Polycystic Ovaries, also known as Polycystic Ovary Syndrome (PCOS), are a hormonal disorder that affects women. This condition causes high levels of androgen, a male hormone, to be produced in women, resulting in a variety of health issues related to menstruation and pregnancy.
The signs and symptoms of polycystic ovaries are usually different from patient to patient. The following are some of the most common symptoms experienced by a woman with polycystic ovary syndrome:
● Irregular Menstruation: Women with PCOS do not ovulate, which prevents the uterine lining from shedding monthly. As a result, the menstrual cycle becomes irregular.
● Irregular Menstruation: Due to the absence of a regular period, the uterine lining builds up for a long time. In comparison to normal bleeding, a woman takes a heavy time until it actually starts to shed.
● Acne: The skin becomes oilier than normal due to an excess of androgen. Acne develops on the face, upper back, and chest as a result of this.
● Weight Gain: Obesity is common in women with polycystic ovaries, with more than 70% of them being obese.
● Darkening of the Skin: Dark patches of skin may appear on the neck, groyne, and under the breasts in some cases.
● Headache: Hormonal imbalances can also cause headaches.
● Hair Growth: Excessive hair growth on the face and body is another symptom of polycystic ovaries. Hirsutism is another name for this condition.
● Baldness: Male pattern baldness is a possibility for some women with polycystic ovaries.
Hormonal changes cause emotional disturbances.
Though the exact cause of polycystic ovaries is unknown, certain factors are frequently linked to an increase in androgen production. The following are some of the variables that may play a role in PCOS:
● Insulin excess: Insulin is a hormone that aids the cells in converting sugar from food into energy or storing it in the form of glucose for later use. Insulin resistance occurs when the body's cells cease to respond normally to it, resulting in elevated insulin and sugar levels. Excess insulin may increase androgen production, causing ovulation problems.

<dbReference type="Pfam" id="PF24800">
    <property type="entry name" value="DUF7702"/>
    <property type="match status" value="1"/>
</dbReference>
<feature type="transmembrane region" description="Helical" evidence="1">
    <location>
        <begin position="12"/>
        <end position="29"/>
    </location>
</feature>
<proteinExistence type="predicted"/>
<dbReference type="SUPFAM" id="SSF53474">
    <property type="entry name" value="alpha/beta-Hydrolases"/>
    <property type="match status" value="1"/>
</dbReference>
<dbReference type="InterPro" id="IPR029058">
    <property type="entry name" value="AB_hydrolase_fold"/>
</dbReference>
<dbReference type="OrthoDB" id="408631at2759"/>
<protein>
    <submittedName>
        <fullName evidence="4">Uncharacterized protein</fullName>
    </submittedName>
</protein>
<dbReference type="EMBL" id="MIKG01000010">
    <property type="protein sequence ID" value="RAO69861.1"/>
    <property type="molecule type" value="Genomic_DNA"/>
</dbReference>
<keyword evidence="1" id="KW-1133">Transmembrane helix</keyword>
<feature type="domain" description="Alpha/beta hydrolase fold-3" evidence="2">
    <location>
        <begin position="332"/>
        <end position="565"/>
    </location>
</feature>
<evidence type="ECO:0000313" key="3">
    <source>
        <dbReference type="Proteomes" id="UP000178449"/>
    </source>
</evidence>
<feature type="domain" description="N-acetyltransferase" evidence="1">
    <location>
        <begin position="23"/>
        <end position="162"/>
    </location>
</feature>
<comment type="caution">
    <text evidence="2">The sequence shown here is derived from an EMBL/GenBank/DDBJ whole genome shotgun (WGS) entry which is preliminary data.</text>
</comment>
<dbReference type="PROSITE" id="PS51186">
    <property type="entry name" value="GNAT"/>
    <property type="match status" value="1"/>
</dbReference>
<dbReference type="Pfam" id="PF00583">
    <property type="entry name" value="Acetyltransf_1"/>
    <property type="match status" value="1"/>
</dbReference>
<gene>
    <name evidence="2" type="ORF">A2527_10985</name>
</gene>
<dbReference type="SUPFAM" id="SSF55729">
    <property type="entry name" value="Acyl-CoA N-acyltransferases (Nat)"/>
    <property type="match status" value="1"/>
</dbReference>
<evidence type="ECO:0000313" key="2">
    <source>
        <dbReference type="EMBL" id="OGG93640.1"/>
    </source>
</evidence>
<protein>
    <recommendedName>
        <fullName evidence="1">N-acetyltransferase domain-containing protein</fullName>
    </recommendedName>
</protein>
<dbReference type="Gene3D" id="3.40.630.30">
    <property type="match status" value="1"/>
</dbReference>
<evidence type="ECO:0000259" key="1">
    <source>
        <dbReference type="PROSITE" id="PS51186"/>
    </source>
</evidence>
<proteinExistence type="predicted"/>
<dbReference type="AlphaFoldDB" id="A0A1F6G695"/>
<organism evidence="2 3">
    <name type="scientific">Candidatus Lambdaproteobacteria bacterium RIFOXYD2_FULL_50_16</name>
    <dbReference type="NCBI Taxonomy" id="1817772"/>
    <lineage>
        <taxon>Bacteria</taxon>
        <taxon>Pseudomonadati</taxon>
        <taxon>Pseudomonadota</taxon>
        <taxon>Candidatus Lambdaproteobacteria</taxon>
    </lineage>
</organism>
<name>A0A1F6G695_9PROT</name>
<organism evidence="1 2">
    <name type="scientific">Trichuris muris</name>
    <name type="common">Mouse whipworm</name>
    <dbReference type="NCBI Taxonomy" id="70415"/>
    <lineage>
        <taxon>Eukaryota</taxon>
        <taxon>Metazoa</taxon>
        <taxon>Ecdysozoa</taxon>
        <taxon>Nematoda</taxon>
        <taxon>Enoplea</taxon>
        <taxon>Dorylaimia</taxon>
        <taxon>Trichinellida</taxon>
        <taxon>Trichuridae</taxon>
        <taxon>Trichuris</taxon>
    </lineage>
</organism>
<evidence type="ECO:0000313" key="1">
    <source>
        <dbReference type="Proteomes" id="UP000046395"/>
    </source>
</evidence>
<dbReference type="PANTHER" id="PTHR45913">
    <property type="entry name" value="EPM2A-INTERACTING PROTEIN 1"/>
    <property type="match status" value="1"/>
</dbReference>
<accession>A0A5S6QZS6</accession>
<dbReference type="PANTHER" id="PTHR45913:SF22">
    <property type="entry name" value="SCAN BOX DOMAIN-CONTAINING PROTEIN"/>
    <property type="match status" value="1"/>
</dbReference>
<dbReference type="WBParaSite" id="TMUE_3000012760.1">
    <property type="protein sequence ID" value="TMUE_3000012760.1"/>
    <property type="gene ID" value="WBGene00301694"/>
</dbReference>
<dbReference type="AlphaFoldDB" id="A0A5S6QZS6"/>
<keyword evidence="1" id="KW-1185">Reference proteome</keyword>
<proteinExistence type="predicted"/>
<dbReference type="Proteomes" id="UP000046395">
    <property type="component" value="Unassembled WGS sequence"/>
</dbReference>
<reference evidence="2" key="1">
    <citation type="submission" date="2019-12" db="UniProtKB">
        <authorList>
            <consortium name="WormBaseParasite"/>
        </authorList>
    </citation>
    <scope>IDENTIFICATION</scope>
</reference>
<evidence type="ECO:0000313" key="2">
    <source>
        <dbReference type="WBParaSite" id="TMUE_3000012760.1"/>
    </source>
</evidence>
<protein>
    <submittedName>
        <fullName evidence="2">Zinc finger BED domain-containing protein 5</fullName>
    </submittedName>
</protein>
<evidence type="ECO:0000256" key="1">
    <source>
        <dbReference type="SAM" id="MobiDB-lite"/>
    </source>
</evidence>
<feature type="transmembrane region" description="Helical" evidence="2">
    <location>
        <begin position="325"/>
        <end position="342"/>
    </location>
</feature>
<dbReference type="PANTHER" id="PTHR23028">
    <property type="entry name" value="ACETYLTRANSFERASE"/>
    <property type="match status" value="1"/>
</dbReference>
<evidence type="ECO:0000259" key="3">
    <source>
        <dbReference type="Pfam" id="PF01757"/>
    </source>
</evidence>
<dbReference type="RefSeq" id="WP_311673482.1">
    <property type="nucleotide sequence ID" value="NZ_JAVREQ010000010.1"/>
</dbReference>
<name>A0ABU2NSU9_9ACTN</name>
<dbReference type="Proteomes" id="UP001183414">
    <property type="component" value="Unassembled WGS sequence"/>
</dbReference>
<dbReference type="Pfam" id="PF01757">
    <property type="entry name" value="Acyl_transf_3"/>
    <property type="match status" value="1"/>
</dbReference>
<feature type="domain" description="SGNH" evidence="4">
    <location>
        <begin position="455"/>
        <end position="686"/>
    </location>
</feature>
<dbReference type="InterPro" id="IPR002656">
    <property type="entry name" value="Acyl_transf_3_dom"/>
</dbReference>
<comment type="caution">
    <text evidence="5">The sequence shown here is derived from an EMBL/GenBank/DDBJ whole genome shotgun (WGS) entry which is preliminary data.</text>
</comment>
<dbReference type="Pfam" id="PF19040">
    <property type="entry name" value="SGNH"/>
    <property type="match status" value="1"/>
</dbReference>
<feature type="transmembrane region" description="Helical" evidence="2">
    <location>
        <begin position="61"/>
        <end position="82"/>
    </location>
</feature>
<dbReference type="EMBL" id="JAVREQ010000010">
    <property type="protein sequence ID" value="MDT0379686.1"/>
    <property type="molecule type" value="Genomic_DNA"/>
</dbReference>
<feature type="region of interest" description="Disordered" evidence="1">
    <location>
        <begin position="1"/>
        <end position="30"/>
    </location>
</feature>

● Genes: Polycystic ovaries are caused by a combination of genes. A good contributing factor is having a family member who does not have diabetes.
● Inflammation: Polycystic ovaries patients typically have high levels of inflammation in their bodies, which is related to the body's excess production of androgen hormone.
Polycystic ovaries are not only responsible for the symptoms listed above, but they can also lead to a variety of health problems. The following are a few of them:
● Infertility: Women with polycystic ovaries are unable to ovulate on a regular basis, preventing the production of eggs for fertilisation. This causes problems during pregnancy and, in many cases, infertility.
● Sleep Apnea: Obesity can cause sleep apnea, a condition in which repeated pauses in breathing occur during the night, interrupting sleep.
● Metabolic Syndrome: The majority of women with polycystic ovaries are overweight or obese. High blood pressure, blood sugar, LDL cholesterol, and low HDL cholesterol are all risks associated with this. All of these factors combine to form metabolic syndrome, which raises the risk of stroke, diabetes, and heart disease.
● Endometrial Cancer: Endometrial cancer is caused by a thickened uterine lining caused by irregular ovulation.
● Depression: Many women with polycystic ovaries suffer from depression as a result of hormonal changes and unwanted hair growth.
When a woman's symptoms and complications from polycystic ovaries are identified, PCOS specialists in Aurangabad, Dr. Nilesh Lomte may suggest a series of diagnostic tests to confirm the presence of the hormonal disorder. The PCOS specialists in Aurangabad begin by asking about the patient's symptoms before moving on to the pelvic exam. Dr. Nilesh Lomte who is the Best Endocrinologist in Aurangabad , checks for problems with the ovaries or any other part of the reproductive system during the pelvic exam. Blood tests and an ultrasound are also used in the diagnostic process. Blood tests are used to see if there are any abnormally high levels of male hormones. In addition, an ultrasound test is used to detect abnormal follicles and other uterine and ovarian complications.
Despite the fact that there is no cure for polycystic ovaries, physicians should prescribe medications to help manage the symptoms. Treatment for primary polycystic ovaries entails making healthy lifestyle changes as well as taking medications. The majority of the time, the treatment is tailored to the patient's condition. Weight control, reducing blood glucose levels, avoiding fertility problems, inhibiting acne development, and restoring regular periods are all goals of polycystic ovary therapy. The patient is expected to attend regular appointments to monitor his or her progress during the treatment.